So, Awards… do I feel better about them than I did last year? Eh, more or less. I’ve come to accept them for what they are, and I’m thankful we have an awards system, helmed by Theater Bay Area, that is more or less transparent, and based on a peer adjudication pool that is more or less quantifiable (certainly identifiable), tiered into a system that more or less recognizes the need to evaluate artists with their resources and limitations taken into account. I think it’s a tremendous loss that Robert Sokol, who did the bulk of the grunt work to make these Awards a reality, from vetting each ballot last year to making the rounds of every committee to ensure the concerns of TBA members were actually heard, is no longer with the Awards or TBA- and anyone who knows how hard I grilled Robert in meetings last year knows that I am not saying that lightly or affectionately. There are moments I have starred daggers into Robert across a conference table and meant each and every one of them, but at the end of the day, he brought a great deal of integrity to the Awards- as much as any awards system can have- and he was devoted to them and he has not been adequately replaced. Which is not to say the folks running things now are doing a bad job necessarily- but the job changed and nobody has really moved into his place, duties have just been sort of parceled out, and while I don’t feel this has necessarily compromised the integrity of the Awards themselves, yeah, some things and people are falling through the cracks. Like my whole committee, for instance, which was given no chance to have input on the Awards this year. But then, being forgotten is, sadly, sort of par for the course of the Individual Services Committee.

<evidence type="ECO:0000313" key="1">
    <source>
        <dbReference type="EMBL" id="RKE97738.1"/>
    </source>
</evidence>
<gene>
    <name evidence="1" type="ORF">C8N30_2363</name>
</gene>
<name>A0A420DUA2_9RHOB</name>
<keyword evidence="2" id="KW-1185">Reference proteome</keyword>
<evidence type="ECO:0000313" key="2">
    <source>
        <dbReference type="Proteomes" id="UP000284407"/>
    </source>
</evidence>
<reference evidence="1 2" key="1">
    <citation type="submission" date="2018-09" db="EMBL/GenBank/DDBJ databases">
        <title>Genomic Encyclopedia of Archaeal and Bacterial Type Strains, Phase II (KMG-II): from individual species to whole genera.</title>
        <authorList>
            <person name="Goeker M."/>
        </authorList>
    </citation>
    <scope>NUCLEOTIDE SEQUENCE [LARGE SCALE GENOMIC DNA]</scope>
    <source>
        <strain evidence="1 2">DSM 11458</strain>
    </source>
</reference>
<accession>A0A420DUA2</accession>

Speaking of… so I have left the ISC and the Board of TBA. It happened weeks ago, right after the last meeting of the year, so I feel like it’s okay to talk about it publicly now. Or if it’s not, well… somebody should have sent me an email about that. Oh well.

Anyway, yes, I stepped down. After three years on the ISC- which I loved- and one year on the Board- which I hated every second of- I decided that TBA and I were not a good fit for one another. This does not mean I think TBA is a bad organization or anything like that- I am still a member, as is San Francisco Theater Pub, and I believe that TBA has the potential to be a great service organization and an ally to the artists of the San Francisco Bay Area Theater scene, and an advocate for the arts in general. In some ways, it already is all of those things. In some ways- it’s got a long ways to go, and to TBA’s credit no one there is unaware of that and there is a lot of energy being expended in trying to improve. In the end, my decision to leave is a combination of many things, like all decisions, but it comes down this: the organization’s priorities are not my own, and while I joined the org in a volunteer capacity to understand it better, I also wanted to help create positive changes in the Bay Area theater scene. And the fact is, I wasn’t really being tapped for that, despite having been invited in. Boards are really all about raising money, when it comes right down to it. And like, I get that. But I’m an artist. A Struggling Artist. I got enough of that headache in my life already, you know?